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Viability of Digital Music Stores in Singapore
By Sidney Wong - on 12 Aug 2011, 6:39pm

The concept of digital music store has been around for quite some time, with iTunes Store being the biggest and well-known of all. However, it is unfortunate that iTunes is not available in Asia Pacific with the exception of Australia and Japan. Without iTunes Store, local consumers could not access the huge library of music to purchase and download.

For a number of years, there was an absence of a viable alternative to the iTunes Store. Several brands such as Nokia and Sony Ericsson hoped to cash in on the void but met with little success. Nokia introduced its Nokia Comes With Music service in late 2007. Users who purchase Comes with Music editions of Nokia phones can enjoy up to two years of free unlimited music downloads. However, the service was withdrawn earlier this year due to poor response. Currently, it has the Nokia Music Store as part of its Ovi Store, which registered more than a billion downloads last year. Sony Ericsson also has its PlayNow plus service integrated with its Walkman phones but with SingTel being the exclusive operator to provide it. The PlayNow plus service met with lukewarm response as well.

In recent years, the rapid adoption of mobile devices such as smartphones and tablets provided yet another opportunity to cash in on the potential need for digital music stores in Singapore. The convergence of personal entertainment on these devices means that consumers are increasingly dependent on one or two devices to fulfill their communication, entertainment and work needs. The key to consumers utilizing the service is seamless integration with their mobile devices. Take iTunes for example, it is without doubt a one-stop platform that sync your multimedia content on your Mac devices (iPhone, iPod, Macs). It is that "simple". The earlier two services from Nokia and Sony Ericsson failed to be as successful as iTunes due to limited availability. It is restricted to only one particular product and brand.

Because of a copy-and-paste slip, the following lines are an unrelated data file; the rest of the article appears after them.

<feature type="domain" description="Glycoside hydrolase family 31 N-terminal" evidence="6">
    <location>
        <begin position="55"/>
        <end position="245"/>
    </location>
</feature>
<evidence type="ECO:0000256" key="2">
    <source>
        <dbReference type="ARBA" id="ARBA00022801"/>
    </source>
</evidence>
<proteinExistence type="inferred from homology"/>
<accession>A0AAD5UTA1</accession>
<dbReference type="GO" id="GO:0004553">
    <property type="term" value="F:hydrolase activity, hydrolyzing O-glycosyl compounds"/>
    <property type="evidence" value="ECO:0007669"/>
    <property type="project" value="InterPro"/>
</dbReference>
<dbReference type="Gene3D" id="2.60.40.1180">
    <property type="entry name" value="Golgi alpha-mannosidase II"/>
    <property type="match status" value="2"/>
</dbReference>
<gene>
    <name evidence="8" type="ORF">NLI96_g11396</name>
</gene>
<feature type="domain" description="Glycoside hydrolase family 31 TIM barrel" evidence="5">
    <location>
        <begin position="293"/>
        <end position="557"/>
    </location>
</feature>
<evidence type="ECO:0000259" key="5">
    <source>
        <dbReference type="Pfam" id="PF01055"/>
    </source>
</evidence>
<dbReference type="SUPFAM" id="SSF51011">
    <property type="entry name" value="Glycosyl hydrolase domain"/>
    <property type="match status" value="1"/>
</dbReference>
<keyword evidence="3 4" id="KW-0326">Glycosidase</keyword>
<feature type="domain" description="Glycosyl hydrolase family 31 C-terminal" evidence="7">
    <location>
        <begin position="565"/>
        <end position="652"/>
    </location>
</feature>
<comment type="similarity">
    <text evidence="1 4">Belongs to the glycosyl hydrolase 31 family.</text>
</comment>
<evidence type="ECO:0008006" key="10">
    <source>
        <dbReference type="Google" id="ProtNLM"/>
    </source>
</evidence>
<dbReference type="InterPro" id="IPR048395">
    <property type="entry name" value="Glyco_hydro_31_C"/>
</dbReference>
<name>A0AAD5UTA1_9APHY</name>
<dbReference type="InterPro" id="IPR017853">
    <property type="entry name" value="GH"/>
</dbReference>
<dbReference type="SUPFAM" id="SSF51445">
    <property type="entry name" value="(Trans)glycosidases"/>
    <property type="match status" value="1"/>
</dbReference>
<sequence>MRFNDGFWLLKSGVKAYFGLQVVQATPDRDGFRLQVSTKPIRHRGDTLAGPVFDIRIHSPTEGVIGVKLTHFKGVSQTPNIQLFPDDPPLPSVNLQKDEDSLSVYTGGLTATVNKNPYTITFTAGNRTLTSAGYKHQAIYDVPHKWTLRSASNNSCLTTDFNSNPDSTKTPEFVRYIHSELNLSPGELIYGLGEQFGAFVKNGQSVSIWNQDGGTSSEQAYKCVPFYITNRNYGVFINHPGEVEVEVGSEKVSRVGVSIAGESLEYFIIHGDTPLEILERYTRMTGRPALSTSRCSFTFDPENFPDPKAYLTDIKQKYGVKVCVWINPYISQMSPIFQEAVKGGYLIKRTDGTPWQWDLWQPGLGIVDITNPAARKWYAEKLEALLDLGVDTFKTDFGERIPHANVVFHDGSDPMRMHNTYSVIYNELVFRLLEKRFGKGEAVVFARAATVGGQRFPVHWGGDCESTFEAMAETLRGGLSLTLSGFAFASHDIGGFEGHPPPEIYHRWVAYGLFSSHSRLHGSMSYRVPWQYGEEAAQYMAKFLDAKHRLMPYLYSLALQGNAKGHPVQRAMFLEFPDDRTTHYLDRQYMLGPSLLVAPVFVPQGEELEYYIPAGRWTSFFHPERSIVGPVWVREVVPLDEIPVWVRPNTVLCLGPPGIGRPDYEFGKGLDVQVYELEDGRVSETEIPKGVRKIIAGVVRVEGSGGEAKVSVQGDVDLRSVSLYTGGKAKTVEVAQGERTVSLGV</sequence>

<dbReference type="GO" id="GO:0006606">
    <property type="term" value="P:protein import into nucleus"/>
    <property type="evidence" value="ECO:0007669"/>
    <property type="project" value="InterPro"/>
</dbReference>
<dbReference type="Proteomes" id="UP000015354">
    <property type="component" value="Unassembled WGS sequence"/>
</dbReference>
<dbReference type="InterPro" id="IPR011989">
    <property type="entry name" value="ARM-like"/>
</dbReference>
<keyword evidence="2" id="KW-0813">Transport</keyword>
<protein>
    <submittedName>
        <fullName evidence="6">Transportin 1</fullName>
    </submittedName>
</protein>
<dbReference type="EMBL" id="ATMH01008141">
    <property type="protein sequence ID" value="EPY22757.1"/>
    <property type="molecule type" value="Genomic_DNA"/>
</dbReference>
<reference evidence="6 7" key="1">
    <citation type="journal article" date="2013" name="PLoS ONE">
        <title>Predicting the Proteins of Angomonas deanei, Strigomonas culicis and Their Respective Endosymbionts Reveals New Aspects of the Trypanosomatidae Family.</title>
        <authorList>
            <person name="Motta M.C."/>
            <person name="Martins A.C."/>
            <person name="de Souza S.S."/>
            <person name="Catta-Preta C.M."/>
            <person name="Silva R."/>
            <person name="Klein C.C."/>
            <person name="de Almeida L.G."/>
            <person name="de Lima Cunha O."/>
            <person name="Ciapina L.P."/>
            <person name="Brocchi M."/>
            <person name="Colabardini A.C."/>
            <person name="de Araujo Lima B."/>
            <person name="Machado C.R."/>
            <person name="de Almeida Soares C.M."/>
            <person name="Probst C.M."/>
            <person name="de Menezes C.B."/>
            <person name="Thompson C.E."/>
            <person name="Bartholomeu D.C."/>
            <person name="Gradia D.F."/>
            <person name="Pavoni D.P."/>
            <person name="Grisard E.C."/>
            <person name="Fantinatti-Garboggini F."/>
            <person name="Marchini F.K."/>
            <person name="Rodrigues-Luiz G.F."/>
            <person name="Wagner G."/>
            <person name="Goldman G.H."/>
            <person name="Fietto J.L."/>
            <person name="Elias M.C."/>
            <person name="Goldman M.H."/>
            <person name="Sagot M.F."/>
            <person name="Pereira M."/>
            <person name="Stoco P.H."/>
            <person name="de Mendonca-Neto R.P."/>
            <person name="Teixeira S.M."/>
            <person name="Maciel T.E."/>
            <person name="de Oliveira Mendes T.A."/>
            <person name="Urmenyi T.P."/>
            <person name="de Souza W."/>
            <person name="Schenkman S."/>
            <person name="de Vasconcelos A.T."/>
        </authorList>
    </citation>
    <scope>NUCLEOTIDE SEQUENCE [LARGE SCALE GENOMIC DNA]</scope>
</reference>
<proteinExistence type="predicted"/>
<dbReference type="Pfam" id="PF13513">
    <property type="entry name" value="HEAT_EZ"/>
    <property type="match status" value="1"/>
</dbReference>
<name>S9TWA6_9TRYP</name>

SingTel is among the first to spot the trend and came up with its AMPed music service. Not only is it free for SingTel users to download, the AMPed app is compatible with a wide range of mobile phones. As long as you are a SingTel subscriber, you can download as many songs as you like. If you are not on a contract, you have to renew the tracks on a monthly basis so that they remain playable. However, if you are on contractual subscription, you do not need to do so. The only catch here is that you are limited to 15 songs per month to download to keep and share with your friends.

BlackBerry is the latest company to jump onto the bandwagon by teaming up with 7digital to launch Singapore's first localized music store on a tablet. Available as part of the latest free software upgrade for the BlackBerry PlayBook, users here can access more than nine million tracks through the new Music Store app. Not only does the app allow users to easily search for songs, albums and artists, it also allows them to preview tracks before making a purchase. To make it easier for users, songs are priced in Singapore dollars and transactions can be conveniently made with credit cards. Users can also discover and download new songs via 7digital's recommendation feature. In addition to support for BlackBerry devices, the 7digital Music Store app is also available for Android devices and is coming soon to the iOS platform. More importantly, the app is able to sync your music downloads to the cloud, allowing you to access them on the go via most platforms such as notebooks, desktops, smartphones and tablets.

With the two powerhouses understanding the market and consumers' needs better this time round, I feel that there is a higher possibility of localized digital music stores taking off in Singapore. One question remains as to how each service provider is able to sustain its service and continue to innovate to attract consumers over the long term. Market competition is increasing; one day you are the leader, the next day someone else surpasses you. While the past provides some lessons and guidance for the present, nobody can predict how the future will turn out to be.

Sidney Wong

Sidney Wong / Former Senior Tech Writer

A strong passion for mobile phones and tablets, Sidney is always on the look out for the latest and the best technology has to offer. His personal belief - you do not need to get the best as long as you get something that suits you.